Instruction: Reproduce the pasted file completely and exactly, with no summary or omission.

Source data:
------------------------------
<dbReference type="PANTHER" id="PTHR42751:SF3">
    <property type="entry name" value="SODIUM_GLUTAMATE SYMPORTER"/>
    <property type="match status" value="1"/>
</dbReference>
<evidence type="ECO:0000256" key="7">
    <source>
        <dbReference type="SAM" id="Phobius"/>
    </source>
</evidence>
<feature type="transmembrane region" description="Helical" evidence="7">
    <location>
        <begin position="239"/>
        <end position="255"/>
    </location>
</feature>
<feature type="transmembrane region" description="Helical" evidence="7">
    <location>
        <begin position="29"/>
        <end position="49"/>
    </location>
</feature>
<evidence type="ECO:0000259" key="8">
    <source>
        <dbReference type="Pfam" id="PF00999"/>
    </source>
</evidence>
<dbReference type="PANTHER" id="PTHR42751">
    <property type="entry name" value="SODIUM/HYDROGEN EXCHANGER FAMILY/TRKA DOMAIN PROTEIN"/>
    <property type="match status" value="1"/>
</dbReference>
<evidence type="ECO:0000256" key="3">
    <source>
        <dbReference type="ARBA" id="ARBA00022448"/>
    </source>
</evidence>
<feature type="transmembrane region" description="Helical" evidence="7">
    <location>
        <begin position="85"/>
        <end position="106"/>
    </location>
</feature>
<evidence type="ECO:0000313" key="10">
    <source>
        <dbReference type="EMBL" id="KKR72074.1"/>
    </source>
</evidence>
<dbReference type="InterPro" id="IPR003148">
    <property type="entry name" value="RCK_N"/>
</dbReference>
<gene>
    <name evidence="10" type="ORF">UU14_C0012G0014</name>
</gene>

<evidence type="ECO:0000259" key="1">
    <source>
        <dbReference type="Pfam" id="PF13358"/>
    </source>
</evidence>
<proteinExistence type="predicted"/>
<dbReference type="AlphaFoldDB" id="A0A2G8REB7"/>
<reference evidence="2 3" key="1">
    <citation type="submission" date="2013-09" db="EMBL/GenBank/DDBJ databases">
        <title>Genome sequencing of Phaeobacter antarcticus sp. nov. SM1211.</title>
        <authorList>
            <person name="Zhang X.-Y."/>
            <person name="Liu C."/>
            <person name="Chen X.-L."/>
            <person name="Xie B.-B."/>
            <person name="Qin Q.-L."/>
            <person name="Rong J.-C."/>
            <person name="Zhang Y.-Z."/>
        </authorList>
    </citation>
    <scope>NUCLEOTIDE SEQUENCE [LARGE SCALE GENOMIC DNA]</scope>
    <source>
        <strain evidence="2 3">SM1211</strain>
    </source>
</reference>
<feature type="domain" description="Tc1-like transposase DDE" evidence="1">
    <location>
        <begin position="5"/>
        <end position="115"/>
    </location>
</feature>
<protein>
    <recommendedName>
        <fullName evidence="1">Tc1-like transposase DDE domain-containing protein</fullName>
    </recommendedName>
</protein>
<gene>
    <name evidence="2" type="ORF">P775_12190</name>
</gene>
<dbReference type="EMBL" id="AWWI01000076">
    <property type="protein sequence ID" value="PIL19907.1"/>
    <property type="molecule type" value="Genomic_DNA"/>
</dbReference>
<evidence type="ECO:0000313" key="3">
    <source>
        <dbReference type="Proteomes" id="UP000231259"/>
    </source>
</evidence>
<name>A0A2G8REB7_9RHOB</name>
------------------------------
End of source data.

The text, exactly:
<dbReference type="PANTHER" id="PTHR42751:SF3">
    <property type="entry name" value="SODIUM_GLUTAMATE SYMPORTER"/>
    <property type="match status" value="1"/>
</dbReference>
<evidence type="ECO:0000256" key="7">
    <source>
        <dbReference type="SAM" id="Phobius"/>
    </source>
</evidence>
<feature type="transmembrane region" description="Helical" evidence="7">
    <location>
        <begin position="239"/>
        <end position="255"/>
    </location>
</feature>
<feature type="transmembrane region" description="Helical" evidence="7">
    <location>
        <begin position="29"/>
        <end position="49"/>
    </location>
</feature>
<evidence type="ECO:0000259" key="8">
    <source>
        <dbReference type="Pfam" id="PF00999"/>
    </source>
</evidence>
<dbReference type="PANTHER" id="PTHR42751">
    <property type="entry name" value="SODIUM/HYDROGEN EXCHANGER FAMILY/TRKA DOMAIN PROTEIN"/>
    <property type="match status" value="1"/>
</dbReference>
<evidence type="ECO:0000256" key="3">
    <source>
        <dbReference type="ARBA" id="ARBA00022448"/>
    </source>
</evidence>
<feature type="transmembrane region" description="Helical" evidence="7">
    <location>
        <begin position="85"/>
        <end position="106"/>
    </location>
</feature>
<evidence type="ECO:0000313" key="10">
    <source>
        <dbReference type="EMBL" id="KKR72074.1"/>
    </source>
</evidence>
<dbReference type="InterPro" id="IPR003148">
    <property type="entry name" value="RCK_N"/>
</dbReference>
<gene>
    <name evidence="10" type="ORF">UU14_C0012G0014</name>
</gene>

<evidence type="ECO:0000259" key="1">
    <source>
        <dbReference type="Pfam" id="PF13358"/>
    </source>
</evidence>
<proteinExistence type="predicted"/>
<dbReference type="AlphaFoldDB" id="A0A2G8REB7"/>
<reference evidence="2 3" key="1">
    <citation type="submission" date="2013-09" db="EMBL/GenBank/DDBJ databases">
        <title>Genome sequencing of Phaeobacter antarcticus sp. nov. SM1211.</title>
        <authorList>
            <person name="Zhang X.-Y."/>
            <person name="Liu C."/>
            <person name="Chen X.-L."/>
            <person name="Xie B.-B."/>
            <person name="Qin Q.-L."/>
            <person name="Rong J.-C."/>
            <person name="Zhang Y.-Z."/>
        </authorList>
    </citation>
    <scope>NUCLEOTIDE SEQUENCE [LARGE SCALE GENOMIC DNA]</scope>
    <source>
        <strain evidence="2 3">SM1211</strain>
    </source>
</reference>
<feature type="domain" description="Tc1-like transposase DDE" evidence="1">
    <location>
        <begin position="5"/>
        <end position="115"/>
    </location>
</feature>
<protein>
    <recommendedName>
        <fullName evidence="1">Tc1-like transposase DDE domain-containing protein</fullName>
    </recommendedName>
</protein>
<gene>
    <name evidence="2" type="ORF">P775_12190</name>
</gene>
<dbReference type="EMBL" id="AWWI01000076">
    <property type="protein sequence ID" value="PIL19907.1"/>
    <property type="molecule type" value="Genomic_DNA"/>
</dbReference>
<evidence type="ECO:0000313" key="3">
    <source>
        <dbReference type="Proteomes" id="UP000231259"/>
    </source>
</evidence>
<name>A0A2G8REB7_9RHOB</name>